GM achieves tecgnology breakthrough with Smart Materials
- Smart materials will enable vehicle features to move without motors
- Improved aerodynamics and low weight reduce consumption
- More than 175 US patents have been issued or are pending
General Motors scientists at GM’s Research and Development Center in Warren, Michigan, have made a technological breakthrough in smart materials, which will be ready for series production in vehicles from as early as 2010. These shape memory alloys and polymers can change their shape, strength, and/or stiffness when heat, stress, a magnetic field or electrical voltage are introduced. This opens new possibilities for many movable vehicle features, as shape memory alloys, and polymers in particular, “remember” their original shape and can return to it.
“Smart materials will change the look and feel of our cars and trucks,” said Larry Burns, GM Vice President of Research & Development and Strategic Planning. “With these new materials, functionality can be ‘programmed in’ to enable innovative designs, improved efficiency, and new and improved features that will make our vehicles more exciting to own and operate than the automobiles of the past.”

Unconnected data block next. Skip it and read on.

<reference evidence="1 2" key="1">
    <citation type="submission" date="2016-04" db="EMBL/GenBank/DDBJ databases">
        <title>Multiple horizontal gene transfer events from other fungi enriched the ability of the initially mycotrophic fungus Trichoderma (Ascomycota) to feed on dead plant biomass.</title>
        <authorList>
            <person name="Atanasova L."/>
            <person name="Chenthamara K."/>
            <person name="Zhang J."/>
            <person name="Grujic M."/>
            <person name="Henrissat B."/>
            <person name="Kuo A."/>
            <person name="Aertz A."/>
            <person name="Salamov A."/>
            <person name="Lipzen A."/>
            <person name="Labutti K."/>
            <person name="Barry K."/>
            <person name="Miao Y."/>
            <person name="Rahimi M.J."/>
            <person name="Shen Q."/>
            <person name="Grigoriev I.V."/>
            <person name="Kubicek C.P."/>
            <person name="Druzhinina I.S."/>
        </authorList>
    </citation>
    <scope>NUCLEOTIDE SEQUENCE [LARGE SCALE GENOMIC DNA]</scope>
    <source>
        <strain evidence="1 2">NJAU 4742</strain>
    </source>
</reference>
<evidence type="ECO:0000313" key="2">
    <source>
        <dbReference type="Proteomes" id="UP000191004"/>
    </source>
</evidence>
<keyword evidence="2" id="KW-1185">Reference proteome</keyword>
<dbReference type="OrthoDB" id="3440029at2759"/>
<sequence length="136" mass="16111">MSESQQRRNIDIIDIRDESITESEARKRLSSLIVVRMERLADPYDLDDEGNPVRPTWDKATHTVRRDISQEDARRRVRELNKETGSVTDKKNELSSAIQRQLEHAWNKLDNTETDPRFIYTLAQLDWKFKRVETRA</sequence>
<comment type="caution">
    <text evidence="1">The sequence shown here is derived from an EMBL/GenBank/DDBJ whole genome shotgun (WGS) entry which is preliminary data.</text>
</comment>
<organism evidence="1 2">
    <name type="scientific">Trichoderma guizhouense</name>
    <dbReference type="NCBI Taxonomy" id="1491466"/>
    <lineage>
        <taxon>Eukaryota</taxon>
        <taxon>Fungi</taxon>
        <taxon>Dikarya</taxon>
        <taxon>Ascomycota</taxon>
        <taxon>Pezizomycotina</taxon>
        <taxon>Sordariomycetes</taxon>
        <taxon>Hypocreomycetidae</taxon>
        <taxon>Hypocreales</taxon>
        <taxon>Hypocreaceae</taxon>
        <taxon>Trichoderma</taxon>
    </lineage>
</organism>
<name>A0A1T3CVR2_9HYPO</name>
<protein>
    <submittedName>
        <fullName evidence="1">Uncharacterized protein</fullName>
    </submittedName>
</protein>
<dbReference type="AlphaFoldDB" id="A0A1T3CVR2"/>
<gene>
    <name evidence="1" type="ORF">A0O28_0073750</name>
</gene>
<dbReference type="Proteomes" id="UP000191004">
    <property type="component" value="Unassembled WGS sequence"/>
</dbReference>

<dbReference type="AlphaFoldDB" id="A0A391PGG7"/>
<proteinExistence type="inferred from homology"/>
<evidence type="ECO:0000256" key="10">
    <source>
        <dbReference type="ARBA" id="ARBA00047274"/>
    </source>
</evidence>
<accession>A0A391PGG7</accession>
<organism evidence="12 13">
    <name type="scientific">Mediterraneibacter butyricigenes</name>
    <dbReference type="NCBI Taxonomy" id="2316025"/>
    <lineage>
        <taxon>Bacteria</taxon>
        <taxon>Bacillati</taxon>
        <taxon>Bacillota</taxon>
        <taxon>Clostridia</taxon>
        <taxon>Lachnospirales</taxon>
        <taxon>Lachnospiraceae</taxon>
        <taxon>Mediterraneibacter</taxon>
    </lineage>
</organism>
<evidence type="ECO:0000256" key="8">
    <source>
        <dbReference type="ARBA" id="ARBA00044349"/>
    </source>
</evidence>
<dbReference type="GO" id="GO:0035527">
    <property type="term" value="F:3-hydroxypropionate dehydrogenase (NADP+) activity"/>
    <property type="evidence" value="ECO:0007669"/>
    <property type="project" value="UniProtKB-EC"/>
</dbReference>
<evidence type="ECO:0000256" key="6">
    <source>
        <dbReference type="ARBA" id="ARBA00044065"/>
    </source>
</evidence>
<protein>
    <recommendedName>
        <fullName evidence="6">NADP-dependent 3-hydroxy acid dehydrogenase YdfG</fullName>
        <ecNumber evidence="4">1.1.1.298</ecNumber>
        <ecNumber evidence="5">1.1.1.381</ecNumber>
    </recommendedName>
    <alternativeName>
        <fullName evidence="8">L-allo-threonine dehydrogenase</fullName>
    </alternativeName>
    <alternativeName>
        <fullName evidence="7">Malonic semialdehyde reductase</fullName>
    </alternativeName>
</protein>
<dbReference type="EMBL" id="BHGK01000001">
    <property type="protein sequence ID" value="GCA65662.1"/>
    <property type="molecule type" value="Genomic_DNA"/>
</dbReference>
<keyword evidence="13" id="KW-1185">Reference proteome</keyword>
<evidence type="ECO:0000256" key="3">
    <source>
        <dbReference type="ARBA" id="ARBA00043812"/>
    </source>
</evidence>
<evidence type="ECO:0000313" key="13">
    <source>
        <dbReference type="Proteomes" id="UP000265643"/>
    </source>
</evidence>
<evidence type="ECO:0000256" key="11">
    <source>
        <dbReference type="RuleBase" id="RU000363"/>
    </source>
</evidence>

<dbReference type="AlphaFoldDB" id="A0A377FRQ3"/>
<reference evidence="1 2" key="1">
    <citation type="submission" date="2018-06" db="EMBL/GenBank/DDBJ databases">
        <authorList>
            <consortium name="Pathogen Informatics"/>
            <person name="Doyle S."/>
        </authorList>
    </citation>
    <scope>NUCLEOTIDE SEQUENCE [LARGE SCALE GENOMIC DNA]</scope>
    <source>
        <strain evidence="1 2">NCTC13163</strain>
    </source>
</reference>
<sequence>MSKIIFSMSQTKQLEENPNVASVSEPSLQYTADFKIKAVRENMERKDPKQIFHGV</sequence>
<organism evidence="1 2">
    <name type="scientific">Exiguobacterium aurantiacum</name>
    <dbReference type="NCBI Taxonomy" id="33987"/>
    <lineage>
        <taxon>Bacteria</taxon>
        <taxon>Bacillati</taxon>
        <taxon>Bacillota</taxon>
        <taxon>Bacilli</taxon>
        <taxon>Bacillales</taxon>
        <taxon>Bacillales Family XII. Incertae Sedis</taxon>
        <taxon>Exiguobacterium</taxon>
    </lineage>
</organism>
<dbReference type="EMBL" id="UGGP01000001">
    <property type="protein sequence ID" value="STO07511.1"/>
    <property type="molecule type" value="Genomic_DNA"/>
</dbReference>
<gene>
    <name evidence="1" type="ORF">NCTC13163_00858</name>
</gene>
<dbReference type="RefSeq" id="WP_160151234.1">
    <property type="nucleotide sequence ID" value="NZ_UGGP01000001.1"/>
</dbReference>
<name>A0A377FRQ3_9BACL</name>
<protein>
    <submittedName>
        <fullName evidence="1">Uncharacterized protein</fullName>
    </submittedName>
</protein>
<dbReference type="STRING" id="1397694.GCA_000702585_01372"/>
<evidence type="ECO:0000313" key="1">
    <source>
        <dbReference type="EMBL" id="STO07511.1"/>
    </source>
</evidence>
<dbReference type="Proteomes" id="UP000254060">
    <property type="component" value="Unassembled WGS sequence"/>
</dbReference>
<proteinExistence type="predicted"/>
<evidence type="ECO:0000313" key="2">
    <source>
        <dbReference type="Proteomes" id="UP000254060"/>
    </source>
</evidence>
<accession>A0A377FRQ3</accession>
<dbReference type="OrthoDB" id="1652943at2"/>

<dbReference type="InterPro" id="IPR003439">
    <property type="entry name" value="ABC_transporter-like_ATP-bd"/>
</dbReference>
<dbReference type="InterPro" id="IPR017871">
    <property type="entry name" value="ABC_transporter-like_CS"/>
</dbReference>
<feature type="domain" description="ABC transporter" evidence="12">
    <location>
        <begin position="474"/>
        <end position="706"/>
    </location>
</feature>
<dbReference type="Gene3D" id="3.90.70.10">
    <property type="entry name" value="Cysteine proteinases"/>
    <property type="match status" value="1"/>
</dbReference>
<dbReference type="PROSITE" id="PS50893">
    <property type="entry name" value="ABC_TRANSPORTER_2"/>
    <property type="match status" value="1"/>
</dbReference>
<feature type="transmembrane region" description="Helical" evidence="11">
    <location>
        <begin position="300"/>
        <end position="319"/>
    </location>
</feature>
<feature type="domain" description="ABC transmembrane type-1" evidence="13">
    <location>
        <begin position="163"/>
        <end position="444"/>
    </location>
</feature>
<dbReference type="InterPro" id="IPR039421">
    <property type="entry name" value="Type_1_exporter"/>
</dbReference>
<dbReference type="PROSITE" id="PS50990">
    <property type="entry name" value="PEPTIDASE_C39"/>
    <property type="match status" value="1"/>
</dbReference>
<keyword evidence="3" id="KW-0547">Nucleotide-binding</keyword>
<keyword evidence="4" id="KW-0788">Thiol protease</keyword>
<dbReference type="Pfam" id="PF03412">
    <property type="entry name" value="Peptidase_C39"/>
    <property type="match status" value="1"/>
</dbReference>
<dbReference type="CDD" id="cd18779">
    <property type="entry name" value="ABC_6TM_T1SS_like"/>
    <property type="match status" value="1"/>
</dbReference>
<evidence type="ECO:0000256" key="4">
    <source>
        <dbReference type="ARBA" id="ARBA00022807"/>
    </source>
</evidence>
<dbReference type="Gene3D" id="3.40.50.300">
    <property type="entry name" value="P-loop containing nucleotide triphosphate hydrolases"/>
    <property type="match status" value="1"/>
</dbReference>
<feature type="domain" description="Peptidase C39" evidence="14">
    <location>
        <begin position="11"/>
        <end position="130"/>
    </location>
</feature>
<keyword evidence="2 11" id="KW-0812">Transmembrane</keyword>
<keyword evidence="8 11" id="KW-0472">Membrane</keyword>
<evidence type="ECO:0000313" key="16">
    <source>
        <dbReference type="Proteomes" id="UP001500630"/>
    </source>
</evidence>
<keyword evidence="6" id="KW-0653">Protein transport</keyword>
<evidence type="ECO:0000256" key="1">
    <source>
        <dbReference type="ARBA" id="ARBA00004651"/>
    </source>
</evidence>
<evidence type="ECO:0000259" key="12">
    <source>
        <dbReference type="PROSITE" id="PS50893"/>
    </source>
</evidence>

Actuators and sensors made from these materials have the potential to improve vehicle performance, fuel economy, as well as enable new comfort and convenience features. These actuators and sensors can provide significant benefits when used to replace conventional motorized or hydraulic devices by reducing vehicle mass, component size and complexity, as well as improving design flexibility, functionality and reliability.
A few example applications include active vehicle surfaces, such as spoilers and air inlets that adjust to govern airflow; improved aerodynamics and performance; as well as hood, door latch and glove compartment releases for more convenient access.
According to Alan Taub, GM executive director of Research & Development, smart materials are building on previous materials advances GM has introduced over the last several years. “These new smart materials follow a long list of material applications we are already using,” said Alan Taub. “A few examples include novel aluminum forming processes that provide enhanced body panels and lightweight, polymer nanocomposites that provide superior mechanical properties at lower cost, and magnetorheological fluids for improved chassis systems.
“The properties inherent in shape memory alloys and polymers have the potential to be game-changers in the automotive advanced materials field, eventually leading to vehicle subsystems that can self-heal in the event of damage, or that can be designed to change color or appearance.”
Smart materials are being used in other industries in various applications including medical devices, mobile phone antennas, toys and sporting goods. GM is collaborating with HRL Laboratories and the University of Michigan in developing potential applications. To date, GM has more than 175 U.S. patents issued or pending based on research work and application development in the field of smart materials.